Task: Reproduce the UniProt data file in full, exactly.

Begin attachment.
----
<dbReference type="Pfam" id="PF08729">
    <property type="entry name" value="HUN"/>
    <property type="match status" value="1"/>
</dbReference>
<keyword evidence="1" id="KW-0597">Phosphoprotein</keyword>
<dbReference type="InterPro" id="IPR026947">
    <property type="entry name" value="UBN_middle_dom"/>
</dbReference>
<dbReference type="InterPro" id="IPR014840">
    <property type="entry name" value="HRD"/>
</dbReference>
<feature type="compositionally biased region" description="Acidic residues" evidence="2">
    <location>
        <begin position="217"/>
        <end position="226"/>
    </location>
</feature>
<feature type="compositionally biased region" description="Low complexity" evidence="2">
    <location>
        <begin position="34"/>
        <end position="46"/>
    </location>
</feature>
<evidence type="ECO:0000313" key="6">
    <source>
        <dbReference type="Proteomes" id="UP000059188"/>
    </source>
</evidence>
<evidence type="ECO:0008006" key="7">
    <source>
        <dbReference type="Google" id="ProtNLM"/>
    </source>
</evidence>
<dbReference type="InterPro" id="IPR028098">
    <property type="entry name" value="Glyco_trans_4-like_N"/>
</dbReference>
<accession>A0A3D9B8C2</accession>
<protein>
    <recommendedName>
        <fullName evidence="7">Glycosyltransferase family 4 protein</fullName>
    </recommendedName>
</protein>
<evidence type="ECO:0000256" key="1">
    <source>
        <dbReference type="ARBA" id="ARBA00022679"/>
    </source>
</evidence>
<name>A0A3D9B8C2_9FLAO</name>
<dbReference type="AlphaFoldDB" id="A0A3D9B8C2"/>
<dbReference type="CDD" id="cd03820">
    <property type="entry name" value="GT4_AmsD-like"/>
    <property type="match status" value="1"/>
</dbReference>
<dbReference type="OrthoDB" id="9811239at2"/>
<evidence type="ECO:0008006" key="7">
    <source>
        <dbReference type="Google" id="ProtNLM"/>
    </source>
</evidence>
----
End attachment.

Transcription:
<dbReference type="Pfam" id="PF08729">
    <property type="entry name" value="HUN"/>
    <property type="match status" value="1"/>
</dbReference>
<keyword evidence="1" id="KW-0597">Phosphoprotein</keyword>
<dbReference type="InterPro" id="IPR026947">
    <property type="entry name" value="UBN_middle_dom"/>
</dbReference>
<dbReference type="InterPro" id="IPR014840">
    <property type="entry name" value="HRD"/>
</dbReference>
<feature type="compositionally biased region" description="Acidic residues" evidence="2">
    <location>
        <begin position="217"/>
        <end position="226"/>
    </location>
</feature>
<feature type="compositionally biased region" description="Low complexity" evidence="2">
    <location>
        <begin position="34"/>
        <end position="46"/>
    </location>
</feature>
<evidence type="ECO:0000313" key="6">
    <source>
        <dbReference type="Proteomes" id="UP000059188"/>
    </source>
</evidence>
<evidence type="ECO:0008006" key="7">
    <source>
        <dbReference type="Google" id="ProtNLM"/>
    </source>
</evidence>
<dbReference type="InterPro" id="IPR028098">
    <property type="entry name" value="Glyco_trans_4-like_N"/>
</dbReference>
<accession>A0A3D9B8C2</accession>
<protein>
    <recommendedName>
        <fullName evidence="7">Glycosyltransferase family 4 protein</fullName>
    </recommendedName>
</protein>
<evidence type="ECO:0000256" key="1">
    <source>
        <dbReference type="ARBA" id="ARBA00022679"/>
    </source>
</evidence>
<name>A0A3D9B8C2_9FLAO</name>
<dbReference type="AlphaFoldDB" id="A0A3D9B8C2"/>
<dbReference type="CDD" id="cd03820">
    <property type="entry name" value="GT4_AmsD-like"/>
    <property type="match status" value="1"/>
</dbReference>
<dbReference type="OrthoDB" id="9811239at2"/>
<evidence type="ECO:0008006" key="7">
    <source>
        <dbReference type="Google" id="ProtNLM"/>
    </source>
</evidence>